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Hudler looking forward to playing in Canada

by Torie Peterson / Calgary Flames

CALGARY, AB -- There is no question hockey is beloved in Detroit but newest Calgary Flames forward Jiri Hudler knows that love pales in comparison to the fervor surrounding the sport in Canada.

"Passion for hockey in Canada, it's unmatched," Hudler said on Monday afternoon. "Calgary has got a lot of history. A lot of tradition too.

"People are really passionate about (hockey) and that's exciting ... I'm looking forward to this opportunity."

The forward signed a four-year deal with the Flames on Monday after an aggressive pursuit by the club. General Manager Jay Feaster and his hockey operations staff knew they would target Hudler on July 1st and spoke with his agent early Sunday afternoon. They continued to talk to his agent throughout the day and well into the evening hours before picking the conversation up again on Monday morning. The two sides came to terms and Feaster couldn't be happier about the deal.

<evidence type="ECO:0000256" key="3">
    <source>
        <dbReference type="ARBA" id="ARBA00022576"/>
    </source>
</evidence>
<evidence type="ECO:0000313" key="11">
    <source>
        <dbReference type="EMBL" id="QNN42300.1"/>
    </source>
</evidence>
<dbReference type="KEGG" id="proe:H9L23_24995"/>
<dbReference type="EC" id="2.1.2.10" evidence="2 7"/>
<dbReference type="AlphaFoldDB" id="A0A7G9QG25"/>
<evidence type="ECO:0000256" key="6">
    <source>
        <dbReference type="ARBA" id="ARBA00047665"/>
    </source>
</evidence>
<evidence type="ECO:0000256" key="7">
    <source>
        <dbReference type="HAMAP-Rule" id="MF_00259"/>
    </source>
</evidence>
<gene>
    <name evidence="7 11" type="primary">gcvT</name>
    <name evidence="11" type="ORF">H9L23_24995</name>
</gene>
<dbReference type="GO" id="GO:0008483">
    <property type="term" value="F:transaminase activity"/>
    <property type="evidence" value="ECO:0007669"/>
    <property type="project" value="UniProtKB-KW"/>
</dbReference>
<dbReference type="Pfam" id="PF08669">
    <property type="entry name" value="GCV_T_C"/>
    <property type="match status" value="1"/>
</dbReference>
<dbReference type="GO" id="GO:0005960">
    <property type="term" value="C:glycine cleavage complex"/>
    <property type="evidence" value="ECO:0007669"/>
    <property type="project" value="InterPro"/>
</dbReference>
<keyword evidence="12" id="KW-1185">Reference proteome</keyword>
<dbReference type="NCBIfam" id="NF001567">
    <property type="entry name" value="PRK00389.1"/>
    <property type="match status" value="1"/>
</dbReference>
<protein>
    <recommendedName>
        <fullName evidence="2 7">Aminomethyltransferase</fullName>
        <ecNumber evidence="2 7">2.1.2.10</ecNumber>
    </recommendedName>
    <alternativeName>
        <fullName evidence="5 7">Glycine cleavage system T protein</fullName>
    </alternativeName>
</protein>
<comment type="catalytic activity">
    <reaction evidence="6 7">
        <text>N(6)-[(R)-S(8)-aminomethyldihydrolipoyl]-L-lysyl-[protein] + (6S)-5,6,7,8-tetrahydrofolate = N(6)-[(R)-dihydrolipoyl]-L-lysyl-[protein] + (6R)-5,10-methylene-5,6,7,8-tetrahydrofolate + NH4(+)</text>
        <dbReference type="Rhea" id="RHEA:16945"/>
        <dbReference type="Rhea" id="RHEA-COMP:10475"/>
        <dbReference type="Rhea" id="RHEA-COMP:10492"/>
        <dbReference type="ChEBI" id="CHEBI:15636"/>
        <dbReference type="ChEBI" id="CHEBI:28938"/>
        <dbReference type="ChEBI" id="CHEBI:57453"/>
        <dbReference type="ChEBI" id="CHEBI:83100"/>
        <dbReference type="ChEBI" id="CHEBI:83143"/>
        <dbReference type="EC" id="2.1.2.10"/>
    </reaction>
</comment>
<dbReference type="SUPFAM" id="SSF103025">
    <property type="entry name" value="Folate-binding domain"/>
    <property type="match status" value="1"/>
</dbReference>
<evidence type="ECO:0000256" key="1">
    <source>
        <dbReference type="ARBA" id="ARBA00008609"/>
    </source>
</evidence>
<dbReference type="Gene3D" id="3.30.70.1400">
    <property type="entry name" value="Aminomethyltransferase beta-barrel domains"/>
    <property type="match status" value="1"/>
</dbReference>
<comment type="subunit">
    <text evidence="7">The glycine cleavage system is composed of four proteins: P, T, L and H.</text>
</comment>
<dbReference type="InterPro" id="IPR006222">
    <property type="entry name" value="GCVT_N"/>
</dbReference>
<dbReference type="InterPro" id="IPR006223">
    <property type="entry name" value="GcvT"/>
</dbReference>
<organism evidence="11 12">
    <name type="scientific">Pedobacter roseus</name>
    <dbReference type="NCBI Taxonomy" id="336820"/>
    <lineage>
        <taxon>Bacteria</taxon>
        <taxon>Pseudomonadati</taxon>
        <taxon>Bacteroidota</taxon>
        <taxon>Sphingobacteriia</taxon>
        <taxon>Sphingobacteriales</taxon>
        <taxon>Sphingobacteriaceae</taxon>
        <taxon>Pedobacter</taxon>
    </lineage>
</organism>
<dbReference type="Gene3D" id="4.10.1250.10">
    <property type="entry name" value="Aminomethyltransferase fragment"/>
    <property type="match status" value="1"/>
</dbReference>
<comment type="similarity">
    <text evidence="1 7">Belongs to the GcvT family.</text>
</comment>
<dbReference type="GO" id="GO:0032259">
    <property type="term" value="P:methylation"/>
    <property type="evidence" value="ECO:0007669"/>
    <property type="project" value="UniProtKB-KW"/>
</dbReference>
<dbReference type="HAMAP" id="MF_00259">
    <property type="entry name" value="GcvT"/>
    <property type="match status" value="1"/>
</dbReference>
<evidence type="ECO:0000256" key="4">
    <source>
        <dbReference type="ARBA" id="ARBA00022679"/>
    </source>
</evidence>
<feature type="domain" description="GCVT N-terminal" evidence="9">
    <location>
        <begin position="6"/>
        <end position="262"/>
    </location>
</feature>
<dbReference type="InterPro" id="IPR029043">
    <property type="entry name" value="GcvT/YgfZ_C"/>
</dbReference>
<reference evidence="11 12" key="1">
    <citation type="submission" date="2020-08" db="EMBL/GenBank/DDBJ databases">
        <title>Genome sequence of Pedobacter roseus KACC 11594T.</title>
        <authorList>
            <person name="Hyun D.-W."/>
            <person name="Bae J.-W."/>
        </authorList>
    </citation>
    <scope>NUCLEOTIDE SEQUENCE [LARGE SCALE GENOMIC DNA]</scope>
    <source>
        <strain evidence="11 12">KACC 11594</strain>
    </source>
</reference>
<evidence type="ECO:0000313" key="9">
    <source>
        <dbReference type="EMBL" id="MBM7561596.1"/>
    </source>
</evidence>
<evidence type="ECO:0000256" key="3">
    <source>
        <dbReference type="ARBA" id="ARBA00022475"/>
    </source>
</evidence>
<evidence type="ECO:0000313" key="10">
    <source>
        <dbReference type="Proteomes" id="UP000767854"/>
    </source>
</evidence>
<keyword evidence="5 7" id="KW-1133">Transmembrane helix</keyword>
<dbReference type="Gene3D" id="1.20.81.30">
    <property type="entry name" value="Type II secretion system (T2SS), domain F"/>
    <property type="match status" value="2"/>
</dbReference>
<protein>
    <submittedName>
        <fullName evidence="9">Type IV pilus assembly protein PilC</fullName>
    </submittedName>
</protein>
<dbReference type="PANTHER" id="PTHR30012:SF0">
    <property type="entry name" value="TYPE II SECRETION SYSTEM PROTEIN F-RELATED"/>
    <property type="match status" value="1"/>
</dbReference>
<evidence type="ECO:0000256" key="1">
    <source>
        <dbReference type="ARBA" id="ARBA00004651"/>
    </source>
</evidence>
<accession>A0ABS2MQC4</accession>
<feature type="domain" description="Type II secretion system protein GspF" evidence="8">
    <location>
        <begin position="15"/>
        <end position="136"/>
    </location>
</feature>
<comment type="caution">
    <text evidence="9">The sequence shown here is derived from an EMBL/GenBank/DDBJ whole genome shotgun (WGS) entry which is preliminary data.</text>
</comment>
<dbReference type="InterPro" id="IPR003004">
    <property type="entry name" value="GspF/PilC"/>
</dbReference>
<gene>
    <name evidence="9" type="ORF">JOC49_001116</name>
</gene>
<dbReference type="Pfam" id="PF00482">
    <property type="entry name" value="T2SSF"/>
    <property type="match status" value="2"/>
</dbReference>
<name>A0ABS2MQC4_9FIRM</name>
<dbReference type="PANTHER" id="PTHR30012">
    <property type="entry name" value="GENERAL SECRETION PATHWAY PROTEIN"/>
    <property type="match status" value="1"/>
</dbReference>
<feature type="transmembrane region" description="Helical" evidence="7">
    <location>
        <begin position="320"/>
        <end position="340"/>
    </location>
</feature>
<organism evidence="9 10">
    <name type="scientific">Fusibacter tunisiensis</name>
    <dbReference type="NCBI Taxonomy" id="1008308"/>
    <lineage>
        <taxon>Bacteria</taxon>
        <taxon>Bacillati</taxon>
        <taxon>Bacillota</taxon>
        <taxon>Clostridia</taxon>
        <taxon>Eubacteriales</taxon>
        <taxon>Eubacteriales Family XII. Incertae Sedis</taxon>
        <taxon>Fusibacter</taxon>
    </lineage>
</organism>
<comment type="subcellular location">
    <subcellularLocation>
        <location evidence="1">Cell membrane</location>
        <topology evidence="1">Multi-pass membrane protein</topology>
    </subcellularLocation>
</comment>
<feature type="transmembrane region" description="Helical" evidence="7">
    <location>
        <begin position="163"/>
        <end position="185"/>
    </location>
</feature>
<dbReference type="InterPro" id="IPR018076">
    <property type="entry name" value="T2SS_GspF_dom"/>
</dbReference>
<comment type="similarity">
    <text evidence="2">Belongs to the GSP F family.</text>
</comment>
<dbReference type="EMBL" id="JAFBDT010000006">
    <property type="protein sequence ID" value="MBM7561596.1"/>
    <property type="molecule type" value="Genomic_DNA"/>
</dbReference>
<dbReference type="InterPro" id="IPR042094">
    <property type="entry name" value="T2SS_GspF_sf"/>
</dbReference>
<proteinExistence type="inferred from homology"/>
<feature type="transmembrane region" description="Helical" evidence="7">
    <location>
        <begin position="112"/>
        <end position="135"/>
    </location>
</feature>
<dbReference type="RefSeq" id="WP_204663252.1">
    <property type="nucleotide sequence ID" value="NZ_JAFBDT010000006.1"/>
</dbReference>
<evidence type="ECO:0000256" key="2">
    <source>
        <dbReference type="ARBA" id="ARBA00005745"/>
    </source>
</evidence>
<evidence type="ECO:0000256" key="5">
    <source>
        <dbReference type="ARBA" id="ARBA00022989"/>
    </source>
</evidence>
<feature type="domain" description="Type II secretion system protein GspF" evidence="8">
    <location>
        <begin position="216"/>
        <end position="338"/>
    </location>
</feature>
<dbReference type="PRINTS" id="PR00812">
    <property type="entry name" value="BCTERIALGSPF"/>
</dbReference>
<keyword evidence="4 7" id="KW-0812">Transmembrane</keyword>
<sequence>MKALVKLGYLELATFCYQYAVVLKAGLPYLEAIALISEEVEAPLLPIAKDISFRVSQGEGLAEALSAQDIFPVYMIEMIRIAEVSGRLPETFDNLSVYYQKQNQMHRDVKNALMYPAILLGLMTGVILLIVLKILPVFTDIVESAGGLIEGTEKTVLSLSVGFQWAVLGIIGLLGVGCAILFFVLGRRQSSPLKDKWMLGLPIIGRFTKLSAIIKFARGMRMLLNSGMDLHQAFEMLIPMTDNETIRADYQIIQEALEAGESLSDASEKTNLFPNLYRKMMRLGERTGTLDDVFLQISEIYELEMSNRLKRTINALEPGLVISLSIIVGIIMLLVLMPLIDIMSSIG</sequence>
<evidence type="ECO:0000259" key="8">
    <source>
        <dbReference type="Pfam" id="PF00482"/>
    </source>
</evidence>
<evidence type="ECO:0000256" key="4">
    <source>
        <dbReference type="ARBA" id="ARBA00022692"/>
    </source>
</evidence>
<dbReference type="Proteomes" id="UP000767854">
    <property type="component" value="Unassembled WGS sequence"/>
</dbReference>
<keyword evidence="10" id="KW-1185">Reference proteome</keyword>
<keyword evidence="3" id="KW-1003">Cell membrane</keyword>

"For us to be able to bring in a player of this caliber and improve the skill level of our top-six forwards, this a great day for us," Feaster said.

Hudler comes to the Flames after spending his entire career in Detroit, suiting up for 409 games, amassing 87 goals and 214 points.

He scored a career-high 25 goals last season while posting 50 points in 81 games. He finished second in the NHL in terms of even-strength scoring and managed to get over 65 percent of his shots through to the net - creating chances not only for himself but for his linemates via rebounds.

With those kind of numbers and his continued progression during his tenure with the Red Wings, he understands expectations will be high this season.

"I'm going to have a bigger role but with that, pressure comes in. I never liked being without pressure. Pressure is a good thing when you use it the right way.

"This is just the start. I'm going to work and I've got to prove what the organization believes I can do. I know that and I'm really excited about it."

Having spent his entire career around the likes of Nicklas Lidstrom, Henrik Zetterberg and Pavel Datsyuk, Hudler was surrounded by players who are considered masters of their craft. That experience has taught him many valuable lessons with two examples sticking out in his mind.

"Work ethic and calmness," he said. "If something goes wrong, no panicking. You can always figure out a way and find a way to turn things around."

"I've learned a lot and I'm going to use it later on in my career, starting now."

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